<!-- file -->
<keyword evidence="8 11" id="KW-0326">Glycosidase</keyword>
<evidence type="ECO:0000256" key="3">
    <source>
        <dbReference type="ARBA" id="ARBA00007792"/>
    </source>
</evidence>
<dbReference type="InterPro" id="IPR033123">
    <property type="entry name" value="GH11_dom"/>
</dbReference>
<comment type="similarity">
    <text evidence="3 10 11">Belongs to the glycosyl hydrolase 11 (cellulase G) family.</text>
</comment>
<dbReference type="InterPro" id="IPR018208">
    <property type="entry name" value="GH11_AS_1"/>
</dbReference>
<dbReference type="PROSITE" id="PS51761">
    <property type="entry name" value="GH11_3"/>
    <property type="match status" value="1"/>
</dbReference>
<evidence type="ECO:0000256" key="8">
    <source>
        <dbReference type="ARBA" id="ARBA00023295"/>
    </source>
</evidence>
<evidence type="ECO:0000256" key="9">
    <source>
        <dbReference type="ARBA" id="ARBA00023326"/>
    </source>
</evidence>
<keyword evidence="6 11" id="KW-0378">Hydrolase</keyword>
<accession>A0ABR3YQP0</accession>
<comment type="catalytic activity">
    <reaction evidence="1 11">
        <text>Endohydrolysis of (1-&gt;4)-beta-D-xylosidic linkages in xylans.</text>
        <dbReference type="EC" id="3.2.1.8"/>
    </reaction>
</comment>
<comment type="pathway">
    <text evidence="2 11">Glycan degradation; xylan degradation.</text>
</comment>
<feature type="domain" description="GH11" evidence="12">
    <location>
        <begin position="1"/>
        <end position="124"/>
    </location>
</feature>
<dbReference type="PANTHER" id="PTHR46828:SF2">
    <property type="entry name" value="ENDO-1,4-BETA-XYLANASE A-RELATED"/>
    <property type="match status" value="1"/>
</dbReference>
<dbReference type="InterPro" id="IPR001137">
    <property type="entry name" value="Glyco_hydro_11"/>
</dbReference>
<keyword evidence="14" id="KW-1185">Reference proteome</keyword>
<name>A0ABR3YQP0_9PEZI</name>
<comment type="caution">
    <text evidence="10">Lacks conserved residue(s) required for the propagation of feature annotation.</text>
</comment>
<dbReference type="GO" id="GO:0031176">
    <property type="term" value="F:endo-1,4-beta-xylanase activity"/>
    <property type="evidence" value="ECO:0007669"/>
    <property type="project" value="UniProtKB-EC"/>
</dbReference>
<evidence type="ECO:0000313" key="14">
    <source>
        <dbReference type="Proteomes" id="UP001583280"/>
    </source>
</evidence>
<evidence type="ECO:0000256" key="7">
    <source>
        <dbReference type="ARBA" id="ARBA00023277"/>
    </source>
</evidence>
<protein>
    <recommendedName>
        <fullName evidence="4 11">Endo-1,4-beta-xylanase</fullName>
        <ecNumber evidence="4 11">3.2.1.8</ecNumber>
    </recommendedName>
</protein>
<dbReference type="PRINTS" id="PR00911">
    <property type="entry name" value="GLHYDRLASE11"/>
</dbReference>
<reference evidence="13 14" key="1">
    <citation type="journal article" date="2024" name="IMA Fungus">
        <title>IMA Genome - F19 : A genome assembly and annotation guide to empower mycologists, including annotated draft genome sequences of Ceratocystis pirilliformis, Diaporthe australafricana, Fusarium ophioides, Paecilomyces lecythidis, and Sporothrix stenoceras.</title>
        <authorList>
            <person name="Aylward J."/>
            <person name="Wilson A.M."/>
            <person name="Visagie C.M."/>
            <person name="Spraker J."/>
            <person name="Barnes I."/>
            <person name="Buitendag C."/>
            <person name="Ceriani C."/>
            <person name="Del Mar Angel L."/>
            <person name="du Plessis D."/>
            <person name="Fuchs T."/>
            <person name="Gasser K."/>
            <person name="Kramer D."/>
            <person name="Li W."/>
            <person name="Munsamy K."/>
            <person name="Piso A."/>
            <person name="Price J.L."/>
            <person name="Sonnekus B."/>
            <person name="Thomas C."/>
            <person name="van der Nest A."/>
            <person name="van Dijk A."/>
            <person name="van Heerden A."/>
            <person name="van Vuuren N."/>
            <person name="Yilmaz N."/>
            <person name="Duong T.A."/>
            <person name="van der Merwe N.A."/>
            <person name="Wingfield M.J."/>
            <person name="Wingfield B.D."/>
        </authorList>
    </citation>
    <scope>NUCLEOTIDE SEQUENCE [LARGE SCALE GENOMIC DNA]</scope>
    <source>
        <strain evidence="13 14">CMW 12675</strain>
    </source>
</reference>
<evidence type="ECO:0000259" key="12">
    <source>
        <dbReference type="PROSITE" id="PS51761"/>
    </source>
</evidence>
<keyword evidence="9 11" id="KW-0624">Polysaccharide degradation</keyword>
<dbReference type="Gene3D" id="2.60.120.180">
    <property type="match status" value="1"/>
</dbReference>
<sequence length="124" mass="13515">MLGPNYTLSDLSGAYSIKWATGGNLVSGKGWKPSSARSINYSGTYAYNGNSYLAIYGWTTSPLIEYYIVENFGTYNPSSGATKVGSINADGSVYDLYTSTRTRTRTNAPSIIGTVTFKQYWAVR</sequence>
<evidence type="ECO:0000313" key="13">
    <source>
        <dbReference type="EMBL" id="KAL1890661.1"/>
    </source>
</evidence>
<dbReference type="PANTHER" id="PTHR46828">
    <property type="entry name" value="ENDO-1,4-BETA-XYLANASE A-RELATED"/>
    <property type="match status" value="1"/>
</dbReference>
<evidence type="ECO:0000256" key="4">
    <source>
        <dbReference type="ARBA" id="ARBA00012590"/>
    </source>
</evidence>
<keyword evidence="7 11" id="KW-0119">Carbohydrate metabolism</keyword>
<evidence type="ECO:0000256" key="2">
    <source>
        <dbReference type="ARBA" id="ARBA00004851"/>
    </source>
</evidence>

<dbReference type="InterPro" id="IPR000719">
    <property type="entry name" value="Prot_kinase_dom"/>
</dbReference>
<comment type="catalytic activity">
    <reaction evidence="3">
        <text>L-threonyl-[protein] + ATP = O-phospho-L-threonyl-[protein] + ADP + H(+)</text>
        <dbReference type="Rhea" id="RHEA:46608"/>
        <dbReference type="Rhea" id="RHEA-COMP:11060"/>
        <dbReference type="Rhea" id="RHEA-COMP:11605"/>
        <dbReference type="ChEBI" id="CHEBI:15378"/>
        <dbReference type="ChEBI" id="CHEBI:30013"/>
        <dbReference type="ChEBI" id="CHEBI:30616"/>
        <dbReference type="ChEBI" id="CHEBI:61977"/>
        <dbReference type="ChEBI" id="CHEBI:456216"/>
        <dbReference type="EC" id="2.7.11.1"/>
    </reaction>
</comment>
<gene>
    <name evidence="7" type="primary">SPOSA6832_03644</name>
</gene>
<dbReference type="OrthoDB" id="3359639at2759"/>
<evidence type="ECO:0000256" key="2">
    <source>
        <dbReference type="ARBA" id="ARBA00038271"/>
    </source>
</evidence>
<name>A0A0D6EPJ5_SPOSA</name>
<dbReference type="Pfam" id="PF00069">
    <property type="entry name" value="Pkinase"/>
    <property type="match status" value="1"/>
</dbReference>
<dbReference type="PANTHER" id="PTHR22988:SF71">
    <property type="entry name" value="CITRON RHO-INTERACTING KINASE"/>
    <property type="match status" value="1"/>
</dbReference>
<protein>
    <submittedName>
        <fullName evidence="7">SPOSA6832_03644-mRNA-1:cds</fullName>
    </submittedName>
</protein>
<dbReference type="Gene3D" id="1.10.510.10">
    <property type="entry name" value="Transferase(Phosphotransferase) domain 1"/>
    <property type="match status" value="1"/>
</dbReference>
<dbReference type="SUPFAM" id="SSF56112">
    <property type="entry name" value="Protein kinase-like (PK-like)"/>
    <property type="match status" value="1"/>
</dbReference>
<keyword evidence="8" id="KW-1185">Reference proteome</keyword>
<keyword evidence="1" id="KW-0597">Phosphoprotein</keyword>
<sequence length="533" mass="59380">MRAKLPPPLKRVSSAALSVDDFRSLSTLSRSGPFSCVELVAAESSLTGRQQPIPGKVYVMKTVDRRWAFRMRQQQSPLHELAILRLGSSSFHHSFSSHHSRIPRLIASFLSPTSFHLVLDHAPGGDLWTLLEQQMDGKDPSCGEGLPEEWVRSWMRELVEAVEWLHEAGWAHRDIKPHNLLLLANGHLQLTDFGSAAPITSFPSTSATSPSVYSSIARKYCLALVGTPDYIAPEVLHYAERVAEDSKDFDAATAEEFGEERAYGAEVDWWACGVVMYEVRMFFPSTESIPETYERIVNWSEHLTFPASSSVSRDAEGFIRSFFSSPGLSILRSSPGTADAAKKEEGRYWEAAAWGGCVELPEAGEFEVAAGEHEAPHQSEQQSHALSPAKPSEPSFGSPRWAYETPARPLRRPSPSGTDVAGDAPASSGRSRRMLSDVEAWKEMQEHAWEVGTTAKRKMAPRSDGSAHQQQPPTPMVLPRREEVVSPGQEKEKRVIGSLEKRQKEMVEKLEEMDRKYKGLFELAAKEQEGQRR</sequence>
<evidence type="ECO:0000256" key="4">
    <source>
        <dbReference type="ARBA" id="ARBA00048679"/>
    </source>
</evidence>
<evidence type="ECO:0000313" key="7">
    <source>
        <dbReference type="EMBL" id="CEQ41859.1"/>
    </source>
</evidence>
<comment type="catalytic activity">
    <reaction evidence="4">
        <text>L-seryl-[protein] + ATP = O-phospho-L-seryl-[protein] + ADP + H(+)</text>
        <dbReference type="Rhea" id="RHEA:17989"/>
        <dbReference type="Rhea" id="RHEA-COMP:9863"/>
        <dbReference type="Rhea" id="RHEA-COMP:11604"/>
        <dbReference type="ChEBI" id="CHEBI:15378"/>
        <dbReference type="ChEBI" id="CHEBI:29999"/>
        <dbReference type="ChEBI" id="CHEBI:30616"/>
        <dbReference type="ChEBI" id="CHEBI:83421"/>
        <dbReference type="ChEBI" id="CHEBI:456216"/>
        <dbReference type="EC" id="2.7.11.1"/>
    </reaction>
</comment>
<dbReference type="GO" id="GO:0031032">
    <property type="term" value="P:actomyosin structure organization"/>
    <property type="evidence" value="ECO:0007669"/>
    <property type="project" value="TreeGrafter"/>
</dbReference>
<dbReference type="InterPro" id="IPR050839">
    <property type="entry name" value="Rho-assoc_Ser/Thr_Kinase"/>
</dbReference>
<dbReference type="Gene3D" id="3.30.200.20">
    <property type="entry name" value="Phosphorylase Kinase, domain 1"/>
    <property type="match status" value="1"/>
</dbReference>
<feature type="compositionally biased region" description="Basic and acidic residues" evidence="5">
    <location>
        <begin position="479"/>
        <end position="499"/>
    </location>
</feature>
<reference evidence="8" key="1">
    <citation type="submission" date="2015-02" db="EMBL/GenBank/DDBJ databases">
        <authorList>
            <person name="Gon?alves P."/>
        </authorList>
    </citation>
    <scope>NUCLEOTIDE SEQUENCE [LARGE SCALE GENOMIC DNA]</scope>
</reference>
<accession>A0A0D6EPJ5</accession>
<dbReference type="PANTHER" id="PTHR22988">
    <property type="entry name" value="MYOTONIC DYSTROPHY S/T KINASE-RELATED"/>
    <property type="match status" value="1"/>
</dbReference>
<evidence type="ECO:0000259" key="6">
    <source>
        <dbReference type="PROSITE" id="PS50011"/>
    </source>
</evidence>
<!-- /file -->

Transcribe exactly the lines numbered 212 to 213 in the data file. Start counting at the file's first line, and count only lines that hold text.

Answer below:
<comment type="catalytic activity">
    <reaction evidence="4">